Please browse a collection of past stories from our wonderful supporters of the CAMC Foundation.
Cancer has had a devastating effect on my life. I have witnessed its debilitating effects from the perspective of a child when my mother died of cancer, and more recently as an adult upon the death of my wife Tucky. Both cases have guided me in my belief in community giving and have given me the dedication and perseverance needed to make an impact where I live.
For years, this region lacked the right kind of space for the proper treatment of cancer patients and their families. By partnering with the CAMC Foundation, I was able to help bring a new, comprehensive, stand-alone cancer center to our region. I truly became ‘The Power of Many’.
I wasn’t the first in my family to partner with my fellow citizens to push for better healthcare for our state. In 1943 a woman left Charleston to seek medical treatment at the Mayo Clinic in Rochester, Minnesota. Upon her return she became convinced that Charleston needed a modern hospital, built and supported by citizens of the community, to address the need for state-of-the-art medical care close to home. She began collecting information on Charleston’s needs and discussing how to meet them. In 1944 a meeting was held to determine how to meet the medical needs of all Charlestonians. That meeting spurred an eight-member temporary hospital committee that eventually led to the opening of Charleston Memorial Hospital. That meeting took place in the home and under the direction of my mother, Ms. Helen Townsend Ziebold.
Following the lead of the woman who gave me life and led by her convictions and moving forward to honor the woman that made me that man I am today, I joined with many to help do my part for the future of cancer care in West Virginia. The convenience of locating the majority of CAMC’s cancer services under one roof has proven beneficial to everyone receiving outpatient care. The new facility has created an environment during cancer treatment focused on the whole person. It has welcomed patients into a cancer center that is conducive to healing and full of open, airy spaces. It has also allowed our medical team to work more efficiently, cut patient wait times in half and provide the opportunity for a more multi-disciplinary approach to cancer care.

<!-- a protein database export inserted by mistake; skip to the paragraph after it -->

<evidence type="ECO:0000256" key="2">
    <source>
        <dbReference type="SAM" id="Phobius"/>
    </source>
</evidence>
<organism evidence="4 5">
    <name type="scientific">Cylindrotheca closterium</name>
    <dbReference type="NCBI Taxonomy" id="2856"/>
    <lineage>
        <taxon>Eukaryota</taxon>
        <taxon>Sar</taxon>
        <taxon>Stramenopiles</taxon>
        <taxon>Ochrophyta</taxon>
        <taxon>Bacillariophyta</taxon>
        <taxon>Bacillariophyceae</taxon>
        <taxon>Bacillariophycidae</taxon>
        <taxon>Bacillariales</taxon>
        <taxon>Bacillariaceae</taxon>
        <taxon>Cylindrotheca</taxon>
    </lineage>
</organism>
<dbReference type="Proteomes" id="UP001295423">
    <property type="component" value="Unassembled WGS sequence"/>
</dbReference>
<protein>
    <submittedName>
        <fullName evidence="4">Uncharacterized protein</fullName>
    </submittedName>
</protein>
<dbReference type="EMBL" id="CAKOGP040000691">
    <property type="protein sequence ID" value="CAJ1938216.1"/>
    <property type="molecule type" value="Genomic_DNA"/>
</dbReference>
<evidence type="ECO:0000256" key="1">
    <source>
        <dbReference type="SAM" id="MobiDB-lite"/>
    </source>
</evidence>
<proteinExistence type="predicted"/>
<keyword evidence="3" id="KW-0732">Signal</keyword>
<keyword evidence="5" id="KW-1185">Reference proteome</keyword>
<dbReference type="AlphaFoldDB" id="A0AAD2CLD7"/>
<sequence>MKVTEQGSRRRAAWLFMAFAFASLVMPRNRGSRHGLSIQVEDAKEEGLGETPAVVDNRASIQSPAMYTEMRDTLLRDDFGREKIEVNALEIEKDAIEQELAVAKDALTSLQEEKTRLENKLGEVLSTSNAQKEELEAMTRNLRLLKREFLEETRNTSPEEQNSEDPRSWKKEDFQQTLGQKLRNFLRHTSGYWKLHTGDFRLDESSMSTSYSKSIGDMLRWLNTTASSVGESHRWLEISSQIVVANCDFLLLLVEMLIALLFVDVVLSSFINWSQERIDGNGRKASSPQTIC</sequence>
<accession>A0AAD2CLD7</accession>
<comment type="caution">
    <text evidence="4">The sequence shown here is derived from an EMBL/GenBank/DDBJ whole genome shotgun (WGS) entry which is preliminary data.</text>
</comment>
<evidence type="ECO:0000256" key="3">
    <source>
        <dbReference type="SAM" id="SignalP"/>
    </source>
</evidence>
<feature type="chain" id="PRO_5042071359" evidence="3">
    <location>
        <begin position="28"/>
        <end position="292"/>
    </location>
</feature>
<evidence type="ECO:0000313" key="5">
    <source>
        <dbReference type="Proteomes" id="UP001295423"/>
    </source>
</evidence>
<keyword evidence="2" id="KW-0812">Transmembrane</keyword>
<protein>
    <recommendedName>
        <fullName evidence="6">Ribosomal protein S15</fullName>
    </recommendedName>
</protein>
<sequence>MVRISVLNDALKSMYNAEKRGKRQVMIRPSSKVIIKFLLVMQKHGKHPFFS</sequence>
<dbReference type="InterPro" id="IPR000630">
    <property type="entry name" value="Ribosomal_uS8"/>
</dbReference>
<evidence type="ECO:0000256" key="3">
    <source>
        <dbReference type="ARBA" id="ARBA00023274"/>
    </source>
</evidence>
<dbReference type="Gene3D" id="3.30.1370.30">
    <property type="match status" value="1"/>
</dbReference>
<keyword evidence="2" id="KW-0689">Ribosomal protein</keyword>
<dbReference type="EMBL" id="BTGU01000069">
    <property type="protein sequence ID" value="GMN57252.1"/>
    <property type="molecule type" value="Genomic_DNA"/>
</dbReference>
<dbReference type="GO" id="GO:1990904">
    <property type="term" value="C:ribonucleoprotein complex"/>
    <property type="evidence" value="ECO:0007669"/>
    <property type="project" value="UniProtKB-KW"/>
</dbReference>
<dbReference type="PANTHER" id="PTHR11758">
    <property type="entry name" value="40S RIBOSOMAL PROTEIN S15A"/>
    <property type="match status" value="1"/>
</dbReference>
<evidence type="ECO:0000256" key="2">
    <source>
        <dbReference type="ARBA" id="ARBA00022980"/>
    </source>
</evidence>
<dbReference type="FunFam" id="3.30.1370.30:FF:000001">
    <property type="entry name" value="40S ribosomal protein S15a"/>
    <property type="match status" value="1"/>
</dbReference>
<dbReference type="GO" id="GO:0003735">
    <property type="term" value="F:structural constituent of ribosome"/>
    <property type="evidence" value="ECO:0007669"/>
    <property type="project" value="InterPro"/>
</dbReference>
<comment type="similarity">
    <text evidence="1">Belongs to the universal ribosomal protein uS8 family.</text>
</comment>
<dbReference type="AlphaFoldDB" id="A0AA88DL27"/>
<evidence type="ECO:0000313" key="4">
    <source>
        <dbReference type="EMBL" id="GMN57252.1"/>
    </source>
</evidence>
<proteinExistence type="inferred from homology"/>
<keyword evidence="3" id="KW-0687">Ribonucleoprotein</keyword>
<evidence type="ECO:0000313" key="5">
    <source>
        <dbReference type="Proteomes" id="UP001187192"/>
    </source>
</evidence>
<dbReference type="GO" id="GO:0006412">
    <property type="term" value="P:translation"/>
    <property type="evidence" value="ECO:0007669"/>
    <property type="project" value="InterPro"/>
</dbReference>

As you can see, there is opportunity to provide leadership and foresight to our community by joining the CAMC Foundation team. You too can help add another fine example of community supported medical care to the region. I encourage you to remember the importance of committing our time and resources to a cause bigger than ourselves!
As I sit here reflecting on the past three years, I realize that I have gone through somewhat of a metamorphosis since my final chemotherapy treatment. I could lie and tell you treatment was the hard part, and don’t get me wrong, it certainly lived up to its brutal reputation. However, for me, and many other women that I’ve had the privilege of meeting because of breast cancer, the hard part began once treatment ended.